With more than five months left in the year, 2022 has already set new LNG shipbuilding records. An astounding 216 LNG carriers — equivalent to about a third of active global fleet — were on order at shipyards as of the end of April 2022, according to the recently released IGU World LNG Report 2022. Perhaps even more incredible, 150 LNG newbuilds — almost 70% of these ships — were ordered between 2021 and the end of April 2022.
“High spot charter rates (averaging US$100,000 in 2021), the re-acceleration of liquefaction capacity additions from 2024 and the prospects of new LNG FIDs this year, have prompted fleet operators to maintain a strong order book for LNG vessels, said the International Energy Agency (IEA) in its Gas Market Report Q3-2022.
And this bullish shipbuilding market has yet to show signs of slowing. In his BRL Weekly Newbuilding Contracts for 11 July 2022, Barry Luthwaite said the record number of LNG newbuild orders has reached 94 for the year, surpassing the 84 placed for all of 2021. “It is simply staggering to note that a combined total of 178 LNG vessels have been committed in only slightly over 18 months. This surpasses all previous history,” he said.
For the week, Hyundai Heavy Industries (HHI) landed 10 LNG carriers, including an order from a European shipowner for eight 174,000 m3 LNG carriers, with suspected links to Qatar Energy’s North Field East expansion requirements. “The Qatar link seems to be borne out by the relatively low per unit price of US$214.9M, indicating berth space may have been reserved some time ago,” said BRL.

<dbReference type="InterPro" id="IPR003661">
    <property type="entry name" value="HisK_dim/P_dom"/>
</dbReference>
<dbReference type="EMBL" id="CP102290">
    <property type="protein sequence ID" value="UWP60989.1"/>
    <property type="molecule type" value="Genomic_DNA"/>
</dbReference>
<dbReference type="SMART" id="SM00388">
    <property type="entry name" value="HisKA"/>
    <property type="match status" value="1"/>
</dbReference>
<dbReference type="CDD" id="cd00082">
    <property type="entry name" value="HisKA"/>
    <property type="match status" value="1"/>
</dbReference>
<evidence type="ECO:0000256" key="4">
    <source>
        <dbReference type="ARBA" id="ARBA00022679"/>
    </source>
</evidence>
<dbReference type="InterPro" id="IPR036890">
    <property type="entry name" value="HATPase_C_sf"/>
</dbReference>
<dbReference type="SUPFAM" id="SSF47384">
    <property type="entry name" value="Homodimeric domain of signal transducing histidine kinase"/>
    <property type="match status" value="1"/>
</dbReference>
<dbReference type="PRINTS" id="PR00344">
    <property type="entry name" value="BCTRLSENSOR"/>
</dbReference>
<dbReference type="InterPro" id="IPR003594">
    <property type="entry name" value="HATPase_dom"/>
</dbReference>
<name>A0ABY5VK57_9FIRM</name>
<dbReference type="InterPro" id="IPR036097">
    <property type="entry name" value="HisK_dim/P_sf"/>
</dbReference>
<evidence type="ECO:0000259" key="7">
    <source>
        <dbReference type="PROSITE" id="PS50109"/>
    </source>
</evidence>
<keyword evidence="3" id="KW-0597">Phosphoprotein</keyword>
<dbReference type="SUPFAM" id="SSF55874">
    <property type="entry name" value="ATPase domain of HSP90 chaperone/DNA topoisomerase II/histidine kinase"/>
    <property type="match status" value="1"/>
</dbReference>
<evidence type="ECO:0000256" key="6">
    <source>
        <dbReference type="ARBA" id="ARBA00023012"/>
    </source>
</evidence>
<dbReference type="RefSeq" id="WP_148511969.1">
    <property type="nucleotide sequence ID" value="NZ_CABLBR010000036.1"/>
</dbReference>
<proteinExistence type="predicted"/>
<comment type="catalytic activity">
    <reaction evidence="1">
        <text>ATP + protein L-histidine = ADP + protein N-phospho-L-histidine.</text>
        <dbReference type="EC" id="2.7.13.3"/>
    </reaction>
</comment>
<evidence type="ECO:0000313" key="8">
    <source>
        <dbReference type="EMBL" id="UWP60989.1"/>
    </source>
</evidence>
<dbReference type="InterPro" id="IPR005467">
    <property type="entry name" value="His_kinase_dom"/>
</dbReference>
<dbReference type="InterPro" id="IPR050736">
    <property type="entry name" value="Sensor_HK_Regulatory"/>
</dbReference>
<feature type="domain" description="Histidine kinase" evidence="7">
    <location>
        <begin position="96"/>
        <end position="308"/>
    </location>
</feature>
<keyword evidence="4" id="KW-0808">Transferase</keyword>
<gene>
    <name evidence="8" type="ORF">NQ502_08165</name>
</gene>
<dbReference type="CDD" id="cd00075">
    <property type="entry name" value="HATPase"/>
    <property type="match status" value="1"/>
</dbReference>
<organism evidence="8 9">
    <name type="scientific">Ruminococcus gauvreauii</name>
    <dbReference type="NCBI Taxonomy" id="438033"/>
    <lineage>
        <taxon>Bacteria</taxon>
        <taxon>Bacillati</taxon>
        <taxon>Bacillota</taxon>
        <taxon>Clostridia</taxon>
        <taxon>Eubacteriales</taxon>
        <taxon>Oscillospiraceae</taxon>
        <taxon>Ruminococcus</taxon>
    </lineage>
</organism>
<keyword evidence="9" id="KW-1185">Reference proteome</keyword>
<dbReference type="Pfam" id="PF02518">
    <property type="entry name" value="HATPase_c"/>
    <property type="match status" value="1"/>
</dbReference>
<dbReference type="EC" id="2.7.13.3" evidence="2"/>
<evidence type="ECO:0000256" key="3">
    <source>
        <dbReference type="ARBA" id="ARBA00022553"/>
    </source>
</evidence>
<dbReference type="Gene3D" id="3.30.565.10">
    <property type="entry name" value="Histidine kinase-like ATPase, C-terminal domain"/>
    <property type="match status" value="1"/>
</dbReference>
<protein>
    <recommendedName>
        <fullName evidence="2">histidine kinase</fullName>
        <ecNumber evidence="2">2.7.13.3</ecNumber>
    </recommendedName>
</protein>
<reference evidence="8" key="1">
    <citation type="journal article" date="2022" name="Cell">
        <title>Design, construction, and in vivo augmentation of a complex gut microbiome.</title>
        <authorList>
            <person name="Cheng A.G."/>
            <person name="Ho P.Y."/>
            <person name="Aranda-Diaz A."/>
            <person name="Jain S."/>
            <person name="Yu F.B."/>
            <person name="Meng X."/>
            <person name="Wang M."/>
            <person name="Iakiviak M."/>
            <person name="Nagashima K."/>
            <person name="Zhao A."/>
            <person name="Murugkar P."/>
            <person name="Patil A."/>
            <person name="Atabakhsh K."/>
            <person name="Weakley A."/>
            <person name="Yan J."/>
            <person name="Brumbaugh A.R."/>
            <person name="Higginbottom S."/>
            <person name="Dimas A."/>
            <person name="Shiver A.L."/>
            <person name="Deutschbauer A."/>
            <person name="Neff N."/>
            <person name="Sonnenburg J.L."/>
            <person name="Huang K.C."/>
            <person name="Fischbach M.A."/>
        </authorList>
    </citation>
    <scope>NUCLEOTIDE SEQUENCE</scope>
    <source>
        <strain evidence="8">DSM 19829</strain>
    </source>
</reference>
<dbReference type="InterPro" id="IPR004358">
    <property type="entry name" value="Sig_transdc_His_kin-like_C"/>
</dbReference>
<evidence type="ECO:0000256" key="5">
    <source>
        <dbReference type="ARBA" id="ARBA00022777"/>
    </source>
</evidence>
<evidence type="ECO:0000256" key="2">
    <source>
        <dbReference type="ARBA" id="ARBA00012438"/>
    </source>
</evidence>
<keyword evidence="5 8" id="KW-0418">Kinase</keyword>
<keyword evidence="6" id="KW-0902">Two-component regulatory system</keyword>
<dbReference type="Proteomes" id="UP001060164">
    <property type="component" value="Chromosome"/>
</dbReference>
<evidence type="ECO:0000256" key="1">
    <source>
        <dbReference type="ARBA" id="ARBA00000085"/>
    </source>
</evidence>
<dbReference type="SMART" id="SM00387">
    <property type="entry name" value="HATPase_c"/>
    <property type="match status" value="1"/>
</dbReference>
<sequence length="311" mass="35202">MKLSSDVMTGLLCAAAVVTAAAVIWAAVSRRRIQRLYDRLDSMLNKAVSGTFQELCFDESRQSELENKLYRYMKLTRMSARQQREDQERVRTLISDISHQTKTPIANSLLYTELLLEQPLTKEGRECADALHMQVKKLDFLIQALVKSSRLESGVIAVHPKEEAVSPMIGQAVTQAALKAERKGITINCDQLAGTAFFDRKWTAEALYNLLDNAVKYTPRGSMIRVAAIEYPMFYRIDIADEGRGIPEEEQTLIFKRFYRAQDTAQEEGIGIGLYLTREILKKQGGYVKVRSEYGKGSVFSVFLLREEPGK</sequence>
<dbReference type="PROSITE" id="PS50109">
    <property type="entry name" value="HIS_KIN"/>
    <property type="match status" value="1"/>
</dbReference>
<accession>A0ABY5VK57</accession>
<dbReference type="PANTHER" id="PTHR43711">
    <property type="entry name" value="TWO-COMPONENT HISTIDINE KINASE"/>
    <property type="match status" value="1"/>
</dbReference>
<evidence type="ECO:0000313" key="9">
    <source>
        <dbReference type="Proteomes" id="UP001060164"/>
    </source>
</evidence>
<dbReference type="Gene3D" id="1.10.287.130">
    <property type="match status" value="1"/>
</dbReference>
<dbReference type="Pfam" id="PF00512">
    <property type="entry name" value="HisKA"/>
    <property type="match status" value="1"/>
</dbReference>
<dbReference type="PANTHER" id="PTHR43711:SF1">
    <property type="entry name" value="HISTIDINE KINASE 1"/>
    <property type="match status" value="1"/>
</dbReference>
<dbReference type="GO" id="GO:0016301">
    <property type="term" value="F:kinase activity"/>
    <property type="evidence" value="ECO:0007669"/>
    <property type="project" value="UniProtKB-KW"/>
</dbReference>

“Surely the price [per ship] will pass US$250M in the near future”
Two additional 174,000-m3 newbuilds were ordered by Greek shipowner Capital Gas, slated for construction at Hyundai Samho Heavy Industry (HSHI). The ships will be delivered in May and August 2026. “This contract pushed up pricing to a new level, with each vessel costing US$245.4M apiece. Surely, the price [per ship] will pass US$250M in the near future. More orders are known to be in the pipeline,” said BRL.
Despite taking in 70% of the global LNG carrier orders in H1 2022, South Korean shipbuilders are not sipping port and smoking cigars in celebration. That is because defaults on payments for the construction of specialised ARC7-class icebreaking LNG carriers for Russian LNG projects have triggered a spate of contract cancellations.
“The vessels will never be delivered to Russia, but western owners are moving to buy up the cancelled contracts. This gives partial satisfaction to South Korean builders, but the cash flow situation could grow worse for the big three Korean builders of Daewoo, Samsung and Hyundai,” said BRL.
Another issue to be resolved centres around the shipbuilding slots reserved by Qatar for its massive 151-ship newbuild programme, priced at rates well below today’s US$228M per vessel (170,000 m3). “Now, arguments are going on disputing the new prices wanted by the shipyards to cover today’s global economic situation which sees everyone fighting a slump and inflation nearing double figures, pushing up raw material pricing. The US$250M LNG carrier is just around the corner,” said BRL.
Last year, 57 new LNG carriers (all except one with capacities between 170,000 to 180,000 m3) were delivered, increasing the size of the global fleet by 10% to 634 vessels, including 45 floating storage and regasification units (FSRUs) and five floating storage units (FSUs), according to IGU.